We are in a tech era where things don’t just evolve on monthly or annual basis, they’re unfolding weekly, daily or even hourly. After all, it’s estimated that by 2030, 500 billion devices will be connected to the internet. And with the sheer expanse of the digital universe, growth is happening at a truly exponential rate. And naturally, with growth comes more features, functions and solutions to the questions that have been ruminating for years… how do I bring my brand to life in a digital environment? How can I make my brand stand out? How can I use technology to increase efficiency?
The default answer when building a website might be to fall to a traditional solution like WordPress. After all, it is used by around 39.5% of websites on the internet. Plus, it’s recognised worldwide, has been around since 2003 and though started as a blogging platform, has expanded into a multi-purpose content management system (CMS) with numerous plug-ins and themes since then. We were one of the many using it, designing and building websites in it until 2021. So what changed?
Well, in the latter half of the 2010s, there were rumblings about a new trend, and the expressions ‘headless’ and ‘decoupled web’ started creating waves. Fast forward a few years, and it is a lot more than just a wave. The technology has been explored, created, tested and is now being rolled out to the wider market, by others just like us.
What was it about a modern headless setup that made us jump ship from a traditional WordPress solution? Quite simply the lure of having a front end and a back end of a website that were totally separate (and all the benefits that come with that, of course).
For simple websites, WordPress can tick a lot of boxes. It has a low barrier to entry for developers which means that it can be more cost-effective as those at the start of their career can jump into it quite easily. And the way WordPress handles data is also quite basic; it tries to put all your data in a single table. If your data gets a little more complicated, WordPress can struggle, so it’s not as easily extendable. Depending on the developer you’re using, you could end up having a lot of plugins, which has a number of drawbacks; they can slow down your site, there are potential security issues as many are open source and often, the plug-ins don’t like talking to each other. WordPress has now introduced a headless solution, but we'd argue that you're better off using a headless solution that was made to be a headless CMS. Ultimately, traditional CMSs like WordPress are typically built for specifically managing website content, with tools to organise the digital assets on the back-end and front-end tools to format how it looks on the webpage.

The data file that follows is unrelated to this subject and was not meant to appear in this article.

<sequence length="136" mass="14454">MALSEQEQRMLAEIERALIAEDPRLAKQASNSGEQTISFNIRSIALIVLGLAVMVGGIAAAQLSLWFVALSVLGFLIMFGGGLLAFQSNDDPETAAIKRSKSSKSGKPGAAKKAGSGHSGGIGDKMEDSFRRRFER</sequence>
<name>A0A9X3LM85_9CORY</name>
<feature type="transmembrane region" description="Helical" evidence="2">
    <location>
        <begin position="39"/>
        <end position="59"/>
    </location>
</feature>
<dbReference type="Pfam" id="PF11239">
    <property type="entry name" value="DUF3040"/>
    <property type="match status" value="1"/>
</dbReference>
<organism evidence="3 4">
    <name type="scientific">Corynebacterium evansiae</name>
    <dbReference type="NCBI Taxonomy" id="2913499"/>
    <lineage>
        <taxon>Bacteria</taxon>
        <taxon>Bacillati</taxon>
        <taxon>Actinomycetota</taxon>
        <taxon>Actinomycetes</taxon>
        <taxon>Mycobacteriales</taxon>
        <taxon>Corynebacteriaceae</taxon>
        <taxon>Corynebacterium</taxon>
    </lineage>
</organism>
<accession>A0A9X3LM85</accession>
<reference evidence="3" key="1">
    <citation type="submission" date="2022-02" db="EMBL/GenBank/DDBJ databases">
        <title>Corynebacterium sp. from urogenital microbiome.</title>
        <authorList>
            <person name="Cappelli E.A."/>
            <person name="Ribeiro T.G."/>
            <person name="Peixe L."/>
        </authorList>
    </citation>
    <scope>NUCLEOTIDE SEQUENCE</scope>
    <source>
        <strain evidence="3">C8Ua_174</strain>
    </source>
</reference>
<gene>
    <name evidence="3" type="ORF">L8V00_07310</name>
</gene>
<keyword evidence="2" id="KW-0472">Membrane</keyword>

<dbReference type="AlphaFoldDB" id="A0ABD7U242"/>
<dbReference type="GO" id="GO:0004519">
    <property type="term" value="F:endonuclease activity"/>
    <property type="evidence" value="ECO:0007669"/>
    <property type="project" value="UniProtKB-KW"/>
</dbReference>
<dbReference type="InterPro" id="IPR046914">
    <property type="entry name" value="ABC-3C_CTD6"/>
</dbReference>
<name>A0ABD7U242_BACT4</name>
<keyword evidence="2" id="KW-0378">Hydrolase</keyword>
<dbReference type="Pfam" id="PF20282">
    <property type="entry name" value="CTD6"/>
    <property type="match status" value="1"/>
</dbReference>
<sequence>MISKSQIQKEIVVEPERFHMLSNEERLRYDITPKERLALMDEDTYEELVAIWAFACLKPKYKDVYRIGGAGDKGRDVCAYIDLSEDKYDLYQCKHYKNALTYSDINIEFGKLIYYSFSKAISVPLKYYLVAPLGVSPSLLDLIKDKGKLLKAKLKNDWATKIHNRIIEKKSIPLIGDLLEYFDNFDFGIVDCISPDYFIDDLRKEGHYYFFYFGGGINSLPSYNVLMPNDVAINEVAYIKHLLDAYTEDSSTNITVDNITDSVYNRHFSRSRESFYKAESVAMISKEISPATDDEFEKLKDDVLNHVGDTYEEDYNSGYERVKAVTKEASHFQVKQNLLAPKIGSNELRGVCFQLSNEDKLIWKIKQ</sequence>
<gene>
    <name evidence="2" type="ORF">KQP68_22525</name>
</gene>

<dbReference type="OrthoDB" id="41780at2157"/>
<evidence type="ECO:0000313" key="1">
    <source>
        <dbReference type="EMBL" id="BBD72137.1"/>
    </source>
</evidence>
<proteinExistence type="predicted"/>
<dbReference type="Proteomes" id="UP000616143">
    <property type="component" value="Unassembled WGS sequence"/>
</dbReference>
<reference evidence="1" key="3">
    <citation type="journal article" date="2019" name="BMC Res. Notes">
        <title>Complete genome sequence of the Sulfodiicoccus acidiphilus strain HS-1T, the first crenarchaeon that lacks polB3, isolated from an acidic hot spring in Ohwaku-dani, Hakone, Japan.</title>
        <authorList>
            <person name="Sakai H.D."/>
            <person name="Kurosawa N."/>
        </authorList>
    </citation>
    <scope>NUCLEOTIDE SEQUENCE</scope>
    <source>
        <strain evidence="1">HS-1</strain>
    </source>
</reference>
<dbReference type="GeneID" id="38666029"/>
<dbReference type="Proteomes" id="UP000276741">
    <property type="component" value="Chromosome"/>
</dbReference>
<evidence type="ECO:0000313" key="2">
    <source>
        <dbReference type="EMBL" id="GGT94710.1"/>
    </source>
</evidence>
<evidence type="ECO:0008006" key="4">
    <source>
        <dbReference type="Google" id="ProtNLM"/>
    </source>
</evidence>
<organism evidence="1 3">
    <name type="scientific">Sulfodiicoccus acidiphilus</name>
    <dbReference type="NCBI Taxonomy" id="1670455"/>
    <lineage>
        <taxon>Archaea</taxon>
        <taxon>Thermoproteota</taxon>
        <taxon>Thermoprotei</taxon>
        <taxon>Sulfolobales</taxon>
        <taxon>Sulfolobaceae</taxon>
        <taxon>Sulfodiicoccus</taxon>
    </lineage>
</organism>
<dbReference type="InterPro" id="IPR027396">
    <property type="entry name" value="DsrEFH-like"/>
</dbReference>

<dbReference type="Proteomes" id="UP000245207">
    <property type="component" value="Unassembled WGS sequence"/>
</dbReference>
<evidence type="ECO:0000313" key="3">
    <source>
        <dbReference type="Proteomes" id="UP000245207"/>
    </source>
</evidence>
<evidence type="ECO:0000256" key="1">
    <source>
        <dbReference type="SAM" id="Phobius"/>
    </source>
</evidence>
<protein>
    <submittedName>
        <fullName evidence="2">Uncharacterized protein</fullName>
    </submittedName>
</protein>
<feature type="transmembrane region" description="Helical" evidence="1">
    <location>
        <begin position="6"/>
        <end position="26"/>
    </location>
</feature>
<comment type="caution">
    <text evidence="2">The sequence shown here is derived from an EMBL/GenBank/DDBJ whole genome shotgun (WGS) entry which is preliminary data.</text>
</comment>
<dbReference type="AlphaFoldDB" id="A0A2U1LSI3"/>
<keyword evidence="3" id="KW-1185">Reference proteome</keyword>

This is where headless comes in. A headless CMS exclusively handles back-end content management, so unlike a traditional CMS, it doesn’t dictate how the content is presented to end-users. In place of a front-end system, a headless CMS shares its stored resources via an API (application programming interface) so any software tool can retrieve content from the CMS. And once on the CMS, the content can be distributed to any channel, be it on the site, in ECRM, in an app, an advert… basically, anything that uses an internet connection. One of our clients is actually using the headless CMS we built to distribute content across multiple areas of the business. In an era where our digital universe spans so much more than a static website, the opportunities to manage and publish content on different channels with a single source of truth is a huge advantage.
This choice of tech also means that content can be managed in a user-friendly way, and when the time comes to refresh the brand or the site (which generally happens every three to four years), you can do this without the need to create a brand new site each time. Your content still exists in the CMS, but the design, look and feel can adapt or change as and when you’d like. This also applies to any campaigns or microsites that you want to create. The infrastructure is there, so those components can be reused (with brand focused design) so this technology can be utilised across different platforms when you need.
Lastly but importantly, it also improves speed and site performance considerably. In fact, one of our clients saw a 246% increase in total impressions, 76% increase in click throughs and 92.78% increase in session duration shortly after the new headless version of the site went live (take a look at the Rowse Honey case study). And these stats aren’t a one-off, we’ve seen it time and again as we continue to build and develop headless websites. And who doesn’t love data to prove an ROI?
Innovation is key in such a fast-paced industry and it’s important for us as an agency to make sure we’re always offering our clients the best solution for them. We, and numerous others, firmly believe that headless is the leading tech in this next decade of web and have dedicated our sole focus to it. Now, we get to explore what else we can do to continue giving our clients the best experience possible when building and amplifying their digital product.